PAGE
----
The trade outlook for the Asia-Pacific region is positive for this year but some uncertainties are forecast for 2018, the United Nations Economic and Social Commission for Asia and the Pacific (ESCAP) said in its annual trade and investment report.
The report entitled, ‘Channelling Trade and Investment into Sustainable Development’ emphasizes that cutting trade costs and deepening regional cooperation are key to ensuring the benefits of trade and investment can be shared across the region. Such policy mix may result in $100 billion more exports for the region annually. Export growth is forecast at 4.5 per cent for 2017 and foreign direct investment is also expected to rebound this year, building upon fast growth in greenfield investment in 2016 and continued investment liberalization, according to ESCAP’s flagship publication.
Launching the report in Bangkok, United Nations Under-Secretary-General and ESCAP Executive Secretary Dr. Shamshad Akhtar, emphasized that an integrated approach to trade and investment liberalization is essential to achieving the Sustainable Development Goals (SDGs) in the region, but that SDG-targeted trade and investment policies and complementary domestic policies need to mitigate social and environmental impacts of trade and investment.
“The impact analysis of different policy scenarios featured in the report make it clear that SDGs cannot be achieved through protectionist policies,” said Dr Akhtar. “What we need is targeted trade and investment liberalization policies that are more inclusive and mindful of the social and environmental dimensions of sustainable development.”
The report noted that the expected growth of exports by developing Asia-Pacific economies is 4.8 per cent while that by developed countries in the region is 3.3 per cent. Countries previously affected by the slowdown of global value chains, such as Republic of Korea and the Philippines, are expected to enjoy significantly better trade prospects this year. At the same time, the rising prices of industrial commodities and fuel will contribute to dynamic growth for commodity exporters such as Australia, India, Indonesia, Islamic Republic of Iran, Kazakhstan, and others.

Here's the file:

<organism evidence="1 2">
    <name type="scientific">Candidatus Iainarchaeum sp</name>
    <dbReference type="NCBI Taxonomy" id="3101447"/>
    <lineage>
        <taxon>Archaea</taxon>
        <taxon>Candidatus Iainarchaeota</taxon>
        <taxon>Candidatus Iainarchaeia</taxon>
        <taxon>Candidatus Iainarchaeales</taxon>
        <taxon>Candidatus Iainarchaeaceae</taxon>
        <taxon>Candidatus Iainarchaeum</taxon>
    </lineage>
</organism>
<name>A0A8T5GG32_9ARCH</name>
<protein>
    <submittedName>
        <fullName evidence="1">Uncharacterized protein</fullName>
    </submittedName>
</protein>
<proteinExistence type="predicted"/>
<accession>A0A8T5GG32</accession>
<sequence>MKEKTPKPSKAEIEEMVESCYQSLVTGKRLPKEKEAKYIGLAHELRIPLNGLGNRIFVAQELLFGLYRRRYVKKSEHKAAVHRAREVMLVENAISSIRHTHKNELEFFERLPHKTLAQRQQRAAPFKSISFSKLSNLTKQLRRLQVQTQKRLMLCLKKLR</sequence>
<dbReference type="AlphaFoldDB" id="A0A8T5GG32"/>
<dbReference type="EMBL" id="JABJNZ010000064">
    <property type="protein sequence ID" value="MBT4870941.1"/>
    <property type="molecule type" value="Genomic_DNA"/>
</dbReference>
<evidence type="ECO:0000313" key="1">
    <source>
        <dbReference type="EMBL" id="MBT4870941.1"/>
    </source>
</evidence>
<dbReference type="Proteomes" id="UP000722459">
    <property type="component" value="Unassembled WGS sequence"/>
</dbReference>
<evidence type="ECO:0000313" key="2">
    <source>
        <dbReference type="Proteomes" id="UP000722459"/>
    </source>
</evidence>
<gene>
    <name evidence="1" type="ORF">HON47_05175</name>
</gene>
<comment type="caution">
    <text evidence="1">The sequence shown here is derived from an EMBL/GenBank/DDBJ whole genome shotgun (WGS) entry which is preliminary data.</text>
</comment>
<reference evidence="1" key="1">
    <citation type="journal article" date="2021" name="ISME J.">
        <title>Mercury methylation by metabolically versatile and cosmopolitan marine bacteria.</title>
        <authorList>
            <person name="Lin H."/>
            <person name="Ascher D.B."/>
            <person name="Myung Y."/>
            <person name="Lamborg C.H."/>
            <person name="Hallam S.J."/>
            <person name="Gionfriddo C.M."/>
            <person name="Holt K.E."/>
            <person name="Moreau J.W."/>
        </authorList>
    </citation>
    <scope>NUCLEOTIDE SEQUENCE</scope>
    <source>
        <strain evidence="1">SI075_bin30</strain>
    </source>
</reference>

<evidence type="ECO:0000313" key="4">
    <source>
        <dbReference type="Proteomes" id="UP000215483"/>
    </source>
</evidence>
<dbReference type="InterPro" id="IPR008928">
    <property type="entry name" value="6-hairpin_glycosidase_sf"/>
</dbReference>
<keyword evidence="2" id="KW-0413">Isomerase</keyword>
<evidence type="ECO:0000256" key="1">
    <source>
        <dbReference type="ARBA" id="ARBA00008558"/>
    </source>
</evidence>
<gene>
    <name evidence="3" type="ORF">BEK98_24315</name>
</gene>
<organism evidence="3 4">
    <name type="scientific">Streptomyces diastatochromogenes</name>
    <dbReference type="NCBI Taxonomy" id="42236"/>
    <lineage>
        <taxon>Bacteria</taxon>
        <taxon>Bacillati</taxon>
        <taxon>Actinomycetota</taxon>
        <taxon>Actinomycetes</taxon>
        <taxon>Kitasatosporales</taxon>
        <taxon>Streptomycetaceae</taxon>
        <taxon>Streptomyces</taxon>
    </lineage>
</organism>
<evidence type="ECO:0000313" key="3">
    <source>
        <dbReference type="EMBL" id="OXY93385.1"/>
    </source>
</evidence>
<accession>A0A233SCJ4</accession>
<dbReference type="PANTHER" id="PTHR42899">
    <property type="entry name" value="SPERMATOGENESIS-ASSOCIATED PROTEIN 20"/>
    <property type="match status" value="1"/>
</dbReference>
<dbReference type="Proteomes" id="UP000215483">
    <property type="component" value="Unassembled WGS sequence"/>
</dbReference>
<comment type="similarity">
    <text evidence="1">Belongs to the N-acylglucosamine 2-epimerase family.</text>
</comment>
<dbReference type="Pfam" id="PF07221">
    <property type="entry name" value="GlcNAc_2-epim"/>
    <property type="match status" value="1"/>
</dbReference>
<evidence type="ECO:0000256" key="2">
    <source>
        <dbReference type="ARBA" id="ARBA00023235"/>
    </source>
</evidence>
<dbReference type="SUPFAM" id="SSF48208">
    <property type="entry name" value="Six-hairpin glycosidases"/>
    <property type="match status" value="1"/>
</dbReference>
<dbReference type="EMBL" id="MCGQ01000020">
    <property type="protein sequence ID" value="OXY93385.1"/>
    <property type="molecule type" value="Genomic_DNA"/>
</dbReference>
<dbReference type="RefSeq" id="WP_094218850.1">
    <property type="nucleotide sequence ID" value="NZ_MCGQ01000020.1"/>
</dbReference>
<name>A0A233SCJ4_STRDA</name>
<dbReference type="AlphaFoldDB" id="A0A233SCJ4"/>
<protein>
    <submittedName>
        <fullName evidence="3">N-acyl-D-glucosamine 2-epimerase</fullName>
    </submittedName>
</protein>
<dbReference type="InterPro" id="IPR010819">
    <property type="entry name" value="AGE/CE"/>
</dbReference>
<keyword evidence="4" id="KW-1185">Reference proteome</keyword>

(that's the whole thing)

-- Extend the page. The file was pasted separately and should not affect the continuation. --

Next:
The study also anticipates that the export volume of Asia-Pacific region in 2018 will grow more modestly than in 2017 at 3.5 per cent while the import volume will increase by less than 3 per cent. Export and import prices, especially commodity prices, are not likely to increase, and in fact, may trend downward due to the potential slowdown of investment and consumption precipitated by rising uncertainties. The sluggish prices will cause trade value in 2018 to grow much slower than in 2017. At the same time, deepening uncertainties may also affect extent of investment liberalization which is found increasing GDP by $19.5 billion annually, while decreases inequality in the region by 0.02 per cent per year.
The report proposes a policy framework to further enhance the contribution of international trade and foreign direct investment to sustainable development. It also provides estimates of the economic, social and environmental impacts of alternative regional trade and investment liberalization policy scenarios, when implemented alone or in conjunction with selected domestic social and environmental policies. A strong message from the report is that integrated liberalization increases trade and GDP significantly more than any of the other stand-alone policy changes. This integrated approach facilitates the participation of countries in global value chains and significantly increases the competitiveness of regional exports. This integrated liberalization scenario provides strong evidence of the important synergies that can be achieved by liberalizing and facilitating trade and investment.
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